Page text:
Dochula Pass, Bhutan

The html5 specification contains a bunch of new features to support bidirectional text in web pages. Language written with right-to-left scripts, such as Arabic, Hebrew, Persian, Thaana, Urdu, etc., commonly mixes in words or phrases in English or some other language that uses a left-to-right script. The result is called bidirectional or bidi text.

HTML 4.01 coupled with the Unicode Bidirectional algorithm already does a pretty good job of managing bidirectional text, but there are still some problems when dealing with embedded text from user input or from stored data.

The problem

Here’s an example where the names of restaurants are added to a page from a database. This is the code, with the Hebrew shown using ASCII:

<p>Aroma - 3 reviews</p>
<p>PURPLE PIZZA - 5 reviews</p>

And here’s what you’d expect to see, and what you’d actually see.

What it should look like.

AZZIP ELPRUP - 5 reviews

What it actually looks like.

5 - AZZIP ELPRUP reviews

The problem arises because the browser thinks that the ” – 5″ is part of the Hebrew text. This is what the Unicode Bidi Algorithm tells it to do, and usually it is correct. Not here though.

So the question is how to fix it?

<bdi> to the rescue

The trick is to use the bdi element around the text to isolate it from its surrounding content. (bdi stands for ‘bidi-isolate’.)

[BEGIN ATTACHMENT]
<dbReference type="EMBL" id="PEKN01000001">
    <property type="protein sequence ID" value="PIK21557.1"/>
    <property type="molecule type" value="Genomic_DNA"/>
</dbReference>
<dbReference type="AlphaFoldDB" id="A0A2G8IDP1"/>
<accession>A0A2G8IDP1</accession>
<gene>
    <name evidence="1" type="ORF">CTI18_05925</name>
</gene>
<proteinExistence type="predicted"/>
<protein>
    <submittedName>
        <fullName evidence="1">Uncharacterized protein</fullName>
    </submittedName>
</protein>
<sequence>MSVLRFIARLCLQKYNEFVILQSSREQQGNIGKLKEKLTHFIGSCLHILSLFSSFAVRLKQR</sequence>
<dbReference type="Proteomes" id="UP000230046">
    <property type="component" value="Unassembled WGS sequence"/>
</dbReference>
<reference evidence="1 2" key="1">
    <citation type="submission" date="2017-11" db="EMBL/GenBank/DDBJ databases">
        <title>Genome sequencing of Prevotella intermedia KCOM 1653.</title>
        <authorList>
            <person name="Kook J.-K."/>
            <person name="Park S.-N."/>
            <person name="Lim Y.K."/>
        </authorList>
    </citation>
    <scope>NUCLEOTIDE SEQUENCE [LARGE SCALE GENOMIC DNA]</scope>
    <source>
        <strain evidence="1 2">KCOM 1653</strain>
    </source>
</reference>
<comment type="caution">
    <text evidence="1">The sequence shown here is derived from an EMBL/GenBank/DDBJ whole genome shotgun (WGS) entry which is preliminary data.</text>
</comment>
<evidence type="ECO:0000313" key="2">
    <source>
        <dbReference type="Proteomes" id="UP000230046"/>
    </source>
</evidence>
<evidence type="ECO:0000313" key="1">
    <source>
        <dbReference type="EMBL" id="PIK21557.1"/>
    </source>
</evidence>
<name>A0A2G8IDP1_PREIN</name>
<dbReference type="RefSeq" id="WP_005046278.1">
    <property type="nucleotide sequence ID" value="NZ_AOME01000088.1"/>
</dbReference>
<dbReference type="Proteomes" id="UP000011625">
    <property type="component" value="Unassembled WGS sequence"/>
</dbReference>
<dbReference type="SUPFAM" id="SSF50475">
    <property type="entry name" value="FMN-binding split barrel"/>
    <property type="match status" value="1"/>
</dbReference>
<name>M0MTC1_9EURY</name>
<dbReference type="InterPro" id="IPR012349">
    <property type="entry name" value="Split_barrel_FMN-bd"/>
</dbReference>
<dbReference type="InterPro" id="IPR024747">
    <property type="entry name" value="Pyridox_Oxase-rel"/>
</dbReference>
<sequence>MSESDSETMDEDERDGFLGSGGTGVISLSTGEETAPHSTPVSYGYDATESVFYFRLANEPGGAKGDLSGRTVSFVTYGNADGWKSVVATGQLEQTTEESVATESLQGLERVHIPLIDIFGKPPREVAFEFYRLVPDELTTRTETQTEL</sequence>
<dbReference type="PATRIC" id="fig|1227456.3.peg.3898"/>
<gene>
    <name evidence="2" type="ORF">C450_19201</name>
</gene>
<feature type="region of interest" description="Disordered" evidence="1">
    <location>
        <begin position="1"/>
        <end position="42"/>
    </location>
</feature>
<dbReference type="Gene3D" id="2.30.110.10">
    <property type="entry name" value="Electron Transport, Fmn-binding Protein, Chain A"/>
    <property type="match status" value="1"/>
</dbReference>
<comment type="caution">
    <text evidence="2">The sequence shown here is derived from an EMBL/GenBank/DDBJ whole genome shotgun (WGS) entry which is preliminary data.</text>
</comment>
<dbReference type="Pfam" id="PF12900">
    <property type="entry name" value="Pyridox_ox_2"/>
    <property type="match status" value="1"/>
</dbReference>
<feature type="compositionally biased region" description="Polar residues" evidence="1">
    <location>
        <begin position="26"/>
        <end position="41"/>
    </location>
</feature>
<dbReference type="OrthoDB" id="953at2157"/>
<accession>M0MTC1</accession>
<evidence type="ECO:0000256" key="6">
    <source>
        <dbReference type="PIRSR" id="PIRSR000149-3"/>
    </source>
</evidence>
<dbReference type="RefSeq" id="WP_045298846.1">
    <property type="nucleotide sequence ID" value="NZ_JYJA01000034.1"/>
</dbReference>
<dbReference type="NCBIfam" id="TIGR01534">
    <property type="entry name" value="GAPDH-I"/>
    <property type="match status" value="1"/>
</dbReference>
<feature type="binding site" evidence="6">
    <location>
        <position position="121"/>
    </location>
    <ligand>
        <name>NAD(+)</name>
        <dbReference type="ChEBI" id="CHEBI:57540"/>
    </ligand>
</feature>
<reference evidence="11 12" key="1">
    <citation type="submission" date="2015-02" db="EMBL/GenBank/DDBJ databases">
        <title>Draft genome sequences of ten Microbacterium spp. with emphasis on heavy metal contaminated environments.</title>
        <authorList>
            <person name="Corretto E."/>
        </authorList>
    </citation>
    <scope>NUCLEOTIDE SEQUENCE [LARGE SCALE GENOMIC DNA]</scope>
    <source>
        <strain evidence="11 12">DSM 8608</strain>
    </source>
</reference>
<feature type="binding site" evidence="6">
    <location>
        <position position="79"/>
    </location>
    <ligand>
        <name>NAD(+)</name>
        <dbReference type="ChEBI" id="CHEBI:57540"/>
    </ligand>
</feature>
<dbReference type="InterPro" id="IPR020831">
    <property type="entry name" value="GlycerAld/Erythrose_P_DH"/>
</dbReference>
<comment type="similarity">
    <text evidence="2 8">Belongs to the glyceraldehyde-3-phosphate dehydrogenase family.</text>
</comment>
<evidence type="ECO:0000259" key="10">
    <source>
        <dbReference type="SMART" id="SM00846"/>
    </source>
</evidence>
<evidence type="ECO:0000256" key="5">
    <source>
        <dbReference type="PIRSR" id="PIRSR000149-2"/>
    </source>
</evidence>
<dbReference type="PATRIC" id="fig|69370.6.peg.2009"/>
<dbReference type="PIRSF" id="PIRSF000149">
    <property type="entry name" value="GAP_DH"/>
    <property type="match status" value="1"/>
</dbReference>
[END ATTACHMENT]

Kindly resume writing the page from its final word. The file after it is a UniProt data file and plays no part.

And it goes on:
<p><bdi>Aroma</bdi> - 3 reviews</p>
<p><bdi>PURPLE PIZZA</bdi> - 5 reviews</p>

The bidi algorithm now treats the Hebrew and “- 5″ as separate chunks of content, and orders those chunks per the direction of the overall context, ie. from left-to-right here.

You’ll notice that the example above has bdi around the name Aroma too. Of course, you don’t actually need that, but it won’t do any harm. On the other hand, it means you can write a script in something like PHP that says:

foreach $restaurant echo "<bdi>$restaurant['name']</bdi> - $restaurant['reviews'] reviews"; 

This means you can handle any name that comes out of the database, whatever script it is in.

bdi isn’t supported fully by all browsers yet, but it’s coming.

Things to avoid

Using the dir attribute on a span element

You may think that something like this would work:

<p><span dir=rtl>PURPLE PIZZA</span> - 5 reviews</p>

But actually that won’t make any difference, because it doesn’t isolate the content of the span from what surrounds it.

Using Unicode control characters

You could actually produce the desired result in this case using U+200E LEFT-TO-RIGHT MARK just before the hyphen.

<p>PURPLE PIZZA &lrm;- 5 reviews</p>